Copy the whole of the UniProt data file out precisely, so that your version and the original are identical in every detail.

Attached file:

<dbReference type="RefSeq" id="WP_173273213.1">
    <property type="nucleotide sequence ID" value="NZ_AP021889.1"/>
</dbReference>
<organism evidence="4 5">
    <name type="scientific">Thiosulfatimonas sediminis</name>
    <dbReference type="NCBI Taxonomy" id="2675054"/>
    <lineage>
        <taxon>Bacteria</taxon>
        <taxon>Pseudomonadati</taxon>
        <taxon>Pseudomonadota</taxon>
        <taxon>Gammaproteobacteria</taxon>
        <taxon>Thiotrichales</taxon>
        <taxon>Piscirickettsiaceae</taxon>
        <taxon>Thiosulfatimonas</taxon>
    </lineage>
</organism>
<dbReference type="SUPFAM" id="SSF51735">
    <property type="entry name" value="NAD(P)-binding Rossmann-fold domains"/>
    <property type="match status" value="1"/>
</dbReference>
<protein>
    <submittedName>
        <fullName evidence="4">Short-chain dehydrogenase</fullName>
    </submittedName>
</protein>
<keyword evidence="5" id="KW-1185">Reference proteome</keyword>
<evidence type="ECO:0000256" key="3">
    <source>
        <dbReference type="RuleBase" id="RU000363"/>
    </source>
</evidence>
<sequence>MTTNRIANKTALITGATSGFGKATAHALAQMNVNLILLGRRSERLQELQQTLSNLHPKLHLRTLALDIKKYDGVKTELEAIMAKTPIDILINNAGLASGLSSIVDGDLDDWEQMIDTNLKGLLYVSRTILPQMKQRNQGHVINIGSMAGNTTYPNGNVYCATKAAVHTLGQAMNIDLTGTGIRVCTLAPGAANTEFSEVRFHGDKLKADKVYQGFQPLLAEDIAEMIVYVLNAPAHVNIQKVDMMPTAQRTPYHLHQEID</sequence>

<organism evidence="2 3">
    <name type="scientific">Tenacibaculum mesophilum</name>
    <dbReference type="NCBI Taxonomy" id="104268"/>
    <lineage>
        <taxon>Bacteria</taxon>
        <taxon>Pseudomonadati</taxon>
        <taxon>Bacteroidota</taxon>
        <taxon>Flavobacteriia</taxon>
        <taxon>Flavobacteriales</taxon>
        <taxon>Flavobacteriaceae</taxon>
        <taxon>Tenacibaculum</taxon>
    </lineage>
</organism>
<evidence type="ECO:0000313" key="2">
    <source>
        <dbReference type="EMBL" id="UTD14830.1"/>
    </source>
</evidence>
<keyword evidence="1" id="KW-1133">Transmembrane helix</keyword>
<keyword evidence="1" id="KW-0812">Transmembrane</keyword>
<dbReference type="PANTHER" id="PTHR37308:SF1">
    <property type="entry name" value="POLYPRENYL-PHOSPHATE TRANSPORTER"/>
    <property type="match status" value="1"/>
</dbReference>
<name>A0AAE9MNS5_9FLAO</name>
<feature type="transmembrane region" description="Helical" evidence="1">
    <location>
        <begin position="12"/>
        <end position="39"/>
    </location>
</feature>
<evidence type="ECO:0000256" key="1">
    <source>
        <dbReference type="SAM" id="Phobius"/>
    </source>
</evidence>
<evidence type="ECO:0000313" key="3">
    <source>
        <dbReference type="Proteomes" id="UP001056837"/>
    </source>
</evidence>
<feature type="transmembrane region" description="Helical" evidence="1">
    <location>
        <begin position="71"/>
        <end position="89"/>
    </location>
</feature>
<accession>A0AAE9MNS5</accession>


<dbReference type="RefSeq" id="WP_173273213.1">
    <property type="nucleotide sequence ID" value="NZ_AP021889.1"/>
</dbReference>
<organism evidence="4 5">
    <name type="scientific">Thiosulfatimonas sediminis</name>
    <dbReference type="NCBI Taxonomy" id="2675054"/>
    <lineage>
        <taxon>Bacteria</taxon>
        <taxon>Pseudomonadati</taxon>
        <taxon>Pseudomonadota</taxon>
        <taxon>Gammaproteobacteria</taxon>
        <taxon>Thiotrichales</taxon>
        <taxon>Piscirickettsiaceae</taxon>
        <taxon>Thiosulfatimonas</taxon>
    </lineage>
</organism>
<dbReference type="SUPFAM" id="SSF51735">
    <property type="entry name" value="NAD(P)-binding Rossmann-fold domains"/>
    <property type="match status" value="1"/>
</dbReference>
<protein>
    <submittedName>
        <fullName evidence="4">Short-chain dehydrogenase</fullName>
    </submittedName>
</protein>
<keyword evidence="5" id="KW-1185">Reference proteome</keyword>
<evidence type="ECO:0000256" key="3">
    <source>
        <dbReference type="RuleBase" id="RU000363"/>
    </source>
</evidence>
<sequence>MTTNRIANKTALITGATSGFGKATAHALAQMNVNLILLGRRSERLQELQQTLSNLHPKLHLRTLALDIKKYDGVKTELEAIMAKTPIDILINNAGLASGLSSIVDGDLDDWEQMIDTNLKGLLYVSRTILPQMKQRNQGHVINIGSMAGNTTYPNGNVYCATKAAVHTLGQAMNIDLTGTGIRVCTLAPGAANTEFSEVRFHGDKLKADKVYQGFQPLLAEDIAEMIVYVLNAPAHVNIQKVDMMPTAQRTPYHLHQEID</sequence>

<organism evidence="2 3">
    <name type="scientific">Tenacibaculum mesophilum</name>
    <dbReference type="NCBI Taxonomy" id="104268"/>
    <lineage>
        <taxon>Bacteria</taxon>
        <taxon>Pseudomonadati</taxon>
        <taxon>Bacteroidota</taxon>
        <taxon>Flavobacteriia</taxon>
        <taxon>Flavobacteriales</taxon>
        <taxon>Flavobacteriaceae</taxon>
        <taxon>Tenacibaculum</taxon>
    </lineage>
</organism>
<evidence type="ECO:0000313" key="2">
    <source>
        <dbReference type="EMBL" id="UTD14830.1"/>
    </source>
</evidence>
<keyword evidence="1" id="KW-1133">Transmembrane helix</keyword>
<keyword evidence="1" id="KW-0812">Transmembrane</keyword>
<dbReference type="PANTHER" id="PTHR37308:SF1">
    <property type="entry name" value="POLYPRENYL-PHOSPHATE TRANSPORTER"/>
    <property type="match status" value="1"/>
</dbReference>
<name>A0AAE9MNS5_9FLAO</name>
<feature type="transmembrane region" description="Helical" evidence="1">
    <location>
        <begin position="12"/>
        <end position="39"/>
    </location>
</feature>
<evidence type="ECO:0000256" key="1">
    <source>
        <dbReference type="SAM" id="Phobius"/>
    </source>
</evidence>
<evidence type="ECO:0000313" key="3">
    <source>
        <dbReference type="Proteomes" id="UP001056837"/>
    </source>
</evidence>
<feature type="transmembrane region" description="Helical" evidence="1">
    <location>
        <begin position="71"/>
        <end position="89"/>
    </location>
</feature>
<accession>A0AAE9MNS5</accession>